Sunday, August 21, 2011

How To: Avoid a Terrible PSU

Now, in the basic primer post I made for PSUs and Cases I laid out some solid buying strategies for PSUs.  Basically, use reviews from reputable sources to keep up with information about manufacturer's and their product lines.  This strategy will ensure that you get a quality PSU as long as you're willing to do the research.

But let's say you're on a strict budget.  You don't want to find a quality 500W PSU, you need to find the cheapest quality 500W PSU to buy.  Budget-friendly units usually don't get reviewed, because there's not a lot of good advertising to be had from a line like "Performance is good, and it's cheap as hell."  High-end units get sent to reviewers for free.  Lower-end units they often have to buy themselves, which they try not to do much of (for obvious reasons).  This doesn't mean every low-cost unit is a lemon, but it can be hard to separate the good from the bad.  And picking the good ones comes down to research, building up some knowledge, and buying at the right time, none of which are activities I can distill down into post form for you.

However, I can help you know which PSUs to absolutely avoid.  What's left won't be the cream of the crop, but narrowing the field never hurts.  Without further ado:

  • Read Reviews:  Yeah, yeah, I know what I said.  The truth is that while reviews for low-end PSUs are generally less common, they're far from non-existent, and it's worth at least checking to see if someone has blown up the PSU trying to draw its rated wattage in a test environment.
  • Lack of 80-Plus Certification:  Merely possessing some level of 80-Plus Certification is not an indication of quality.  However, lacking it means that the PSU is either an old design, an inefficient one, or both.  Even if performance is adequate (which is unlikely, under the circumstances) you should avoid such PSUs.
  • Passive PFC:  You can immediately tell if a PSU has Passive PFC by checking the back grill where the socket is located.  If the PSU has a switch to change between 110V and 230V, it's a Passive PFC supply.  By contrast, Active PFC supplies automatically adjusts the power draw of the PSU to conform to the voltage of the outlet you're using.  There's nothing necessarily wrong with Passive PFC from a design standpoint, but it's an old design used primarily because it's cheaper, neither of which are good signs.  Plus, Active PFC is hugely convenient.  To be fair, though, it's difficult to appreciate the convenience until you've moved to Europe and detonated at least one supply.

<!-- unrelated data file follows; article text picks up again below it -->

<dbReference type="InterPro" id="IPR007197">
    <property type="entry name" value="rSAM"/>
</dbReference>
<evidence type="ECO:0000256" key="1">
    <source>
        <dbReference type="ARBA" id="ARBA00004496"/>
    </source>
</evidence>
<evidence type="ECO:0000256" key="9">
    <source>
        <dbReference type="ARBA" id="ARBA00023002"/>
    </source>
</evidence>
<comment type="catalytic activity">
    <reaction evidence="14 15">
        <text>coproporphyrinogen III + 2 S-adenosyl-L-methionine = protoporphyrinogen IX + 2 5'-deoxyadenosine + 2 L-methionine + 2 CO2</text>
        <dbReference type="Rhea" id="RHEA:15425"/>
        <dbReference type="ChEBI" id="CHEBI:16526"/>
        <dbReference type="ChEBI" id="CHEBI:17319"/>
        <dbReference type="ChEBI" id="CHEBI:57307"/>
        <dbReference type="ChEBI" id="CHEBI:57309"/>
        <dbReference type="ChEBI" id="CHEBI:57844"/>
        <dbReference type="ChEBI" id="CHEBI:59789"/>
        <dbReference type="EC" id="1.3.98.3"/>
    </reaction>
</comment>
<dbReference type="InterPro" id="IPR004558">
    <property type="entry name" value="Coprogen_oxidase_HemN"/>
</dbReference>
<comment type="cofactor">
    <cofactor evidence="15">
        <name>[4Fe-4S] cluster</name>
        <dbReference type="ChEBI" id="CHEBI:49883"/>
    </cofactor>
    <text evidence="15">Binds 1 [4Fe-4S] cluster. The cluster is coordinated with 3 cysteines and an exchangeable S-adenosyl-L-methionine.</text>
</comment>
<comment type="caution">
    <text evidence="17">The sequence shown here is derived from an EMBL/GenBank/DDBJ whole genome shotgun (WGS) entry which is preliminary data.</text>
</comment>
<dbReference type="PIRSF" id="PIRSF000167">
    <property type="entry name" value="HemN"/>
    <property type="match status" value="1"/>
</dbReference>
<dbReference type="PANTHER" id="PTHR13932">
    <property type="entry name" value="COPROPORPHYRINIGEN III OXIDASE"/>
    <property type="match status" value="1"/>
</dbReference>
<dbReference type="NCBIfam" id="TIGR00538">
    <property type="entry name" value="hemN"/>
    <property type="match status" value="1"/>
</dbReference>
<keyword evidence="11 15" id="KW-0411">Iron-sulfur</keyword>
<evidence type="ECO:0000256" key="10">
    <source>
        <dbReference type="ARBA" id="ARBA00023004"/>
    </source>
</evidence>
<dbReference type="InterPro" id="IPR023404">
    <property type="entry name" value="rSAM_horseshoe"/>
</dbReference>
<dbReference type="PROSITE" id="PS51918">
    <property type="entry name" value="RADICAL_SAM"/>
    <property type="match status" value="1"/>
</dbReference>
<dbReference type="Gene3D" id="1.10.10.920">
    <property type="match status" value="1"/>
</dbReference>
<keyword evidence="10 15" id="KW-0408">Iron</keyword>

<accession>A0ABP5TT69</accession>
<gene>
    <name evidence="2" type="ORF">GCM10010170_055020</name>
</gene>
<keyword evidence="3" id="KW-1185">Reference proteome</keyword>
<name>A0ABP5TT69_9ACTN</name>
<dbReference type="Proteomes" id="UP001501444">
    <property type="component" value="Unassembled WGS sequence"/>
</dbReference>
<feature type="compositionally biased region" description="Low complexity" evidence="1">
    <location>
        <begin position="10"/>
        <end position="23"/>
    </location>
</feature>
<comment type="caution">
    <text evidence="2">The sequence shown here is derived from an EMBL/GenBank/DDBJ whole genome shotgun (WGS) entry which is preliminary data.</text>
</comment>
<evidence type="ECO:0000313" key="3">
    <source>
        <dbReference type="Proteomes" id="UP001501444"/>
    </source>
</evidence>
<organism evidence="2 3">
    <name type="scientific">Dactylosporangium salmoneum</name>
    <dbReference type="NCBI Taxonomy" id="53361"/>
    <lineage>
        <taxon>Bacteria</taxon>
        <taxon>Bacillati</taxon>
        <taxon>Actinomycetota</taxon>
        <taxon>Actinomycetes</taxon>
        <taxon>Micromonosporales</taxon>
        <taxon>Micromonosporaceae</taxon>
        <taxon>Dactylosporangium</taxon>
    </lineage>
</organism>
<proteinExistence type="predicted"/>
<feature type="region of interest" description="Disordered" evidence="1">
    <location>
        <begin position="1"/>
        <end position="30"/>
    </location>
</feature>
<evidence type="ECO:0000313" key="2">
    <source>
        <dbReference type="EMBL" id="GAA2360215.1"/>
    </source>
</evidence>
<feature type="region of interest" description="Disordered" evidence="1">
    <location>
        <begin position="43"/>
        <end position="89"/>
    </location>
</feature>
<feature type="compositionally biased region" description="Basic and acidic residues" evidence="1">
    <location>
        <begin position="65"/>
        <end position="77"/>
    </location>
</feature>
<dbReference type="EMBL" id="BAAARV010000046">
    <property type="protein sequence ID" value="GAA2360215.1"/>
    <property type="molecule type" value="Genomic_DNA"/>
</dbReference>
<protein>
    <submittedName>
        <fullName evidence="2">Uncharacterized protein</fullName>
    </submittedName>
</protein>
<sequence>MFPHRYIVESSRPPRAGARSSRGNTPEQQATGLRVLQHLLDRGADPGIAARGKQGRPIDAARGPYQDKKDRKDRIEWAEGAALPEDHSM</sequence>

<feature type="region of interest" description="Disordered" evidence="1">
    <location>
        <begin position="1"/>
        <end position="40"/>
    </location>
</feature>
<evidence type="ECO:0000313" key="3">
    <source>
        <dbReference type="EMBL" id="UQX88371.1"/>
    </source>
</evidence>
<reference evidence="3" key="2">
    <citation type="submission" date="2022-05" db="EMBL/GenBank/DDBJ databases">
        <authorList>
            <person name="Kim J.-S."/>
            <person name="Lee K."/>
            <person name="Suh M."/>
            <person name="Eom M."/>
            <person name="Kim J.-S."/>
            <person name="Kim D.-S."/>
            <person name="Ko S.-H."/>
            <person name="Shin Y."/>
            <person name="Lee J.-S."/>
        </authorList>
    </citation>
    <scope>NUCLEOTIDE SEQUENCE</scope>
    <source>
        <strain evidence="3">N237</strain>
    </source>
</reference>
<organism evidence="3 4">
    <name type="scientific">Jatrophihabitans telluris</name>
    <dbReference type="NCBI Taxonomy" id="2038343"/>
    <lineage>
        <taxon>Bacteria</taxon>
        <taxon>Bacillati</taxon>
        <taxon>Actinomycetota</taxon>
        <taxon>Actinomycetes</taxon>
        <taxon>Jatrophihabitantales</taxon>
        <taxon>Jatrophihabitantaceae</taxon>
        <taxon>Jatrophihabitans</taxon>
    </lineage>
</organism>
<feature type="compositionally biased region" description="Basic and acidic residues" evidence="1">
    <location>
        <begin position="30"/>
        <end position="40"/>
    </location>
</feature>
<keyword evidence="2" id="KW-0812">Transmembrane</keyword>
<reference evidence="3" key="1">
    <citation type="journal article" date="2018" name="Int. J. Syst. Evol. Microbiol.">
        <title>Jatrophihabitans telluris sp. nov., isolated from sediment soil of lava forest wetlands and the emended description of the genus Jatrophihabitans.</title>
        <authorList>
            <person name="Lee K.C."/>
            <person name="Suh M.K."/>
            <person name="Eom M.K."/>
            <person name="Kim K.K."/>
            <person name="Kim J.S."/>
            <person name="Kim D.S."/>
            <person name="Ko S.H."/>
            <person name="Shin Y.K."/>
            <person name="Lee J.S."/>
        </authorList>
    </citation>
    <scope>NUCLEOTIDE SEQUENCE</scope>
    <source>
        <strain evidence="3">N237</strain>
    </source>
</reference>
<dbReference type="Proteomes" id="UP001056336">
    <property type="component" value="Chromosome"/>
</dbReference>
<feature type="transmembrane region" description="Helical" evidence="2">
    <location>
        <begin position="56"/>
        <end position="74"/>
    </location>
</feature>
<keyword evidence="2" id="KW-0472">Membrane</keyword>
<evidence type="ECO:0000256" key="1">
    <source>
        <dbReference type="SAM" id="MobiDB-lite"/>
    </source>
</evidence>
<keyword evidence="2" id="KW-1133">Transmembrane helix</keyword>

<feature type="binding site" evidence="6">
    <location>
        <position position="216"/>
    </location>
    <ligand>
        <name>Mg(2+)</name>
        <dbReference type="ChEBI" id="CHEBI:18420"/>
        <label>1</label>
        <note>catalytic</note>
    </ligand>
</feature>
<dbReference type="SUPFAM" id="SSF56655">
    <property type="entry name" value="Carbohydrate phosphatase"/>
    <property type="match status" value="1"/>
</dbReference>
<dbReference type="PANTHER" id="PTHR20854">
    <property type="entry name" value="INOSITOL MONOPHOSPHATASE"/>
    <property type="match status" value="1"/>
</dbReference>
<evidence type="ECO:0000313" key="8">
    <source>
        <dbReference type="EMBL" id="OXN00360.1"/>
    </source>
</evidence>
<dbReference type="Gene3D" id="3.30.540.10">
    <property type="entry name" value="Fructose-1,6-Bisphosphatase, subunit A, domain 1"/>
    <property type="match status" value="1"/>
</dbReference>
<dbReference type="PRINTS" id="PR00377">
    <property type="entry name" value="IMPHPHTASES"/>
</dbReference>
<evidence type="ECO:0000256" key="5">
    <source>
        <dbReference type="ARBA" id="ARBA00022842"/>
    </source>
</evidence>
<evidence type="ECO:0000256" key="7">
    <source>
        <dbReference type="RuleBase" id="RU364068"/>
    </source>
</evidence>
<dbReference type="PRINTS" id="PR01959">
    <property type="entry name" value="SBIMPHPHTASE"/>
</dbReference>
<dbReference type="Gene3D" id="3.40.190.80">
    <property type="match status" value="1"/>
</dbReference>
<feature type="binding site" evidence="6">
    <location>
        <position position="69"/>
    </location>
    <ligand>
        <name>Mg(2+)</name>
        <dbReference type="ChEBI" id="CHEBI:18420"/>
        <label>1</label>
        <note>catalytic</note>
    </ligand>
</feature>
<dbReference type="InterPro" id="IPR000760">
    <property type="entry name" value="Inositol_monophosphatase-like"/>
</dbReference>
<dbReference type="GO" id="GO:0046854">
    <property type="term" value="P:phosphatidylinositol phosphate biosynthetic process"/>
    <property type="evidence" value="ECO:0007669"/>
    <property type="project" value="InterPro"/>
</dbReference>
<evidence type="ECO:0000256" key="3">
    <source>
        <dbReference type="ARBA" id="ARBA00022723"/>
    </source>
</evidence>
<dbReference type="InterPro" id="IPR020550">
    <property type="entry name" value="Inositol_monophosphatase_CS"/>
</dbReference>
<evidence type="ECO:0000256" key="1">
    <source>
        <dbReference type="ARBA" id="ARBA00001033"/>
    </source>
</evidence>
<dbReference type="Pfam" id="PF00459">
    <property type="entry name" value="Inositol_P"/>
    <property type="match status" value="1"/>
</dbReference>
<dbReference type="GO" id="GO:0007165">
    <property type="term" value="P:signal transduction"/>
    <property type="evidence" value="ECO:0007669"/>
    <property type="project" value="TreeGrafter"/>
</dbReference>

• Bullshit Labels:  The PSU's label should show amperage information for all of the rails on the PSU, along with information on the maximum wattage pull for the various rails by themselves and combined.  If it doesn't, it's either a shoddy PSU intentionally mislabeled , or an ancient design, neither of which are good. 
  • Fan Control Knobs:  Unless you're looking at a high-end unit (the Antec TPQ-1200 OC, for example) the presence of fan control knobs likely means that the maker of the PSU you're looking at cheaped the hell out.  The simple fact is that popping a basic fan in a unit along with a knob and a potentiometer is cheaper than the basic thermal monitoring and PWM circuitry necessary to have a fan that auto-adjusts to temperatures.  Quality supplies don't need your input.
  • High 3.3V/5V Numbers:  During the era of the ATX 1.X standard, PSUs were based on the 5V as their main voltage, with the +12V rail powering the CPU and little else.  The ATX 2.0 spec brought the change to +12V as the main rail, and ever since PSU companies have been marginally beefing up their 12V rails, adding the necessary connectors, and marketing their old supplies for use with today's computers.  Fortunately for you, the PSU label will at least tell you the amperages on the rails in question.  When you see 5V or 3.3V amperages higher than +12V amperages, you know you're dealing with an old design that's not worth your money.
  • Price:  Price can clue you in to a PSU being a quality model.  For example, if you're looking at 400W PSU for around $40.00, that shouldn't ring any alarm bells, there are solid supplies at that price around that wattage.  If you're looking at a 600W PSU for that much, that just screams "too good to be true!" all over the place.
  • Don't Use the PSU That Came With Your Case:  Seriously, don't.  Unless you bought something like an Antec Sonata, and know all the information of the retail PSU within (and know it to be a solid model) don't plug that piece of shit in.
That's all I've got for now.  Expect a "Part 2" when/if I come across additional egregious PSU shenanigans.

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